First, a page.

About

I'm Mike Pope. I live in the Seattle area. I've been a technical writer and editor for over 30 years. I'm interested in software, language, music, movies, books, motorcycles, travel, and ... well, lots of stuff.

Read more ...

Blog Search


(Supports AND)

Google Ads

Feed

Subscribe to the RSS feed for this blog.

See this post for info on full versus truncated feeds.

Quote

There is no one, no matter how wise he is, who has not in his youth said things or done things that are so unpleasant to recall in later life that he would expunge them entirely from his memory if that were possible.

— Marcel Proust



Navigation





<January 2018>
SMTWTFS
31123456
78910111213
14151617181920
21222324252627
28293031123
45678910

Categories

  RSS  
  RSS  
  RSS  
  RSS  
  RSS  
  RSS  
  RSS  
  RSS  
  RSS  
  RSS  
  RSS  
  RSS  
  RSS  
  RSS  
  RSS  
  RSS  
  RSS  
  RSS  
  RSS  
  RSS  
  RSS  
  RSS  
  RSS  
  RSS  
  RSS  
  RSS  
  RSS  
  RSS  
  RSS  

Contact

Email me

Blog Statistics

Dates
First entry - 6/27/2003
Most recent entry - 1/15/2018

Totals
Posts - 2475
Comments - 2570
Hits - 2,015,438

Averages
Entries/day - 0.47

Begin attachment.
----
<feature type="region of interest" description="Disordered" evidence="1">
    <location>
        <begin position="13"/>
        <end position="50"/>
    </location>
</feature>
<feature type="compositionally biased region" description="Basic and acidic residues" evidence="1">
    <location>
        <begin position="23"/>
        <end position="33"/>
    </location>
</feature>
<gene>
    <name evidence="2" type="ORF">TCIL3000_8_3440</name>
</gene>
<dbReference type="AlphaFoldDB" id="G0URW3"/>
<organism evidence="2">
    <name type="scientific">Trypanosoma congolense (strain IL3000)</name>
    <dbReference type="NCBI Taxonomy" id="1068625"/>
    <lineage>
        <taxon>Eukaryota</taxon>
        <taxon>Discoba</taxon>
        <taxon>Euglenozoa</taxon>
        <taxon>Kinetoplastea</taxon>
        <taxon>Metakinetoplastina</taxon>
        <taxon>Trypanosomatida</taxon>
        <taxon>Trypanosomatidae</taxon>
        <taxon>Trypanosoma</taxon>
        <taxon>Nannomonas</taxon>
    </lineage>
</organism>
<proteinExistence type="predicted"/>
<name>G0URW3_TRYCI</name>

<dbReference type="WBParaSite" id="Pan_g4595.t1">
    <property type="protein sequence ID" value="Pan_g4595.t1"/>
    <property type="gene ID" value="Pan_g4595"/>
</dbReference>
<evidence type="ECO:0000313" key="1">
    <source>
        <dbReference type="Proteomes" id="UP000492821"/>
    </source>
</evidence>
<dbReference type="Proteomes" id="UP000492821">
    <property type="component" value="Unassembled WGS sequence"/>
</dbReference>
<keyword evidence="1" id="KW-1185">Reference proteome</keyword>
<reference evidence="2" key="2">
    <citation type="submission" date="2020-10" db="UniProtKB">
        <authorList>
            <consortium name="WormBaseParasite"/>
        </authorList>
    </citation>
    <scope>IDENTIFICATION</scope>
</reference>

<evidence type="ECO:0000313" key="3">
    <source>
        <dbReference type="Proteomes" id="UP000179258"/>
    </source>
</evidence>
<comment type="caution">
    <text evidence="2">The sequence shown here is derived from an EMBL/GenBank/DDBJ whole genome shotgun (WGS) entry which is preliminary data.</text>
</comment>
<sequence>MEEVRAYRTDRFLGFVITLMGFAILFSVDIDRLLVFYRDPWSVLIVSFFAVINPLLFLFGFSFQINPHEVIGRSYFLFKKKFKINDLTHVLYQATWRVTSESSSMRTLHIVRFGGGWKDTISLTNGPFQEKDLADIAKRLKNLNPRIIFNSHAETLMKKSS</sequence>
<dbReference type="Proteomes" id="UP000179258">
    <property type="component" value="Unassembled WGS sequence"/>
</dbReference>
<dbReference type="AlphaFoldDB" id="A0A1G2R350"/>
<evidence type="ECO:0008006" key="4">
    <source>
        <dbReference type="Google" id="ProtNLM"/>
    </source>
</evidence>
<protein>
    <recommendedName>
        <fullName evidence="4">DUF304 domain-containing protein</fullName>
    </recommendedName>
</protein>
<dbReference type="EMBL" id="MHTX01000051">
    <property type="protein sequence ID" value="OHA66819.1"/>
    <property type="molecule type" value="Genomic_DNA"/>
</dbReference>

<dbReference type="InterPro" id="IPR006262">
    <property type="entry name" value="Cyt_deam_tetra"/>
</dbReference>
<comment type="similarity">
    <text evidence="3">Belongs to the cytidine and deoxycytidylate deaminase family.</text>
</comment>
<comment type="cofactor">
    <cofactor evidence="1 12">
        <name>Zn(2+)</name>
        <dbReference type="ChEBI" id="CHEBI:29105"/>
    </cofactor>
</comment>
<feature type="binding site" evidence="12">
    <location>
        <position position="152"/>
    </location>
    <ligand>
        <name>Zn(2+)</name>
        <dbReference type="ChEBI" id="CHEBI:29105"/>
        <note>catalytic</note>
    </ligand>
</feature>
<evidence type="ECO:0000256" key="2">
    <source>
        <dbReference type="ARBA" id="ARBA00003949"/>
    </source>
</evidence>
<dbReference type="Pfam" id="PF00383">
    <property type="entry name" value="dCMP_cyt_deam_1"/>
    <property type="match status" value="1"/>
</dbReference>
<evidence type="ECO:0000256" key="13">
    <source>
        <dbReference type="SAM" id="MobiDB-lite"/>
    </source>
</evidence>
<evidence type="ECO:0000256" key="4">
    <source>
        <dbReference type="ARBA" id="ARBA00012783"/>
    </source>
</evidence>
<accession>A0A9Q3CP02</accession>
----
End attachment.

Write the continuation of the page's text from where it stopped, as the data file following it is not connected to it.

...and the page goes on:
Comments/entry - 1.04
Hits/day - 379

Updated every 30 minutes. Last: 8:00 PM Pacific


  12:40 PM

The ever-interesting Eric Lippert has a thoughtful post on how to create good error messages. His particular focus is on the error messages generated by a compiler, but there's very little in there, save perhaps the actual examples, that wouldn't apply to most situations.

His thesis in a nutshell is that error messages should be:
  • Polite
  • Readable
  • Accurate
  • Precise
  • Diagnostic but not prescriptive
... and I'll refer you to his post for the definitions and distinctions of these and for examples.

The last one, as he predicts, is probably the one that is likeliest to be debated by error message authors. The problem with being prescriptive, of course, is that you don't necessarily know what the user is doing, so it can be hard to tell them what to fix. For that matter, in many contexts you don't necessarily know what the problem is exactly; you might just know that something has gone awry. A classic example of this last is the error message you might sometimes see:

The type or namespace name 'some name' could not be found (are you missing a using directive or an assembly reference?)

I like this because it's diagnostic -- the message tells you exactly what the compiler doesn't recognize. But it's also ... well, not prescriptive, exactly, but, you know, helpful -- "People who see this message often see it because xxxx!" That is, it points you at what is probably the most common source of this error without telling you that that's your problem.[1]

Of course, no error message is any good if people don't read it at all. As Leon recently pointed out, those ASP.NET YSOD error messages have all sorts of useful information in them. When Eric and his team get done with revamping the C# compiler, they'll be even better ...


[1] Is it just me, or is that reference to the "using" directive C#-centric?

[categories]   , ,

[1] |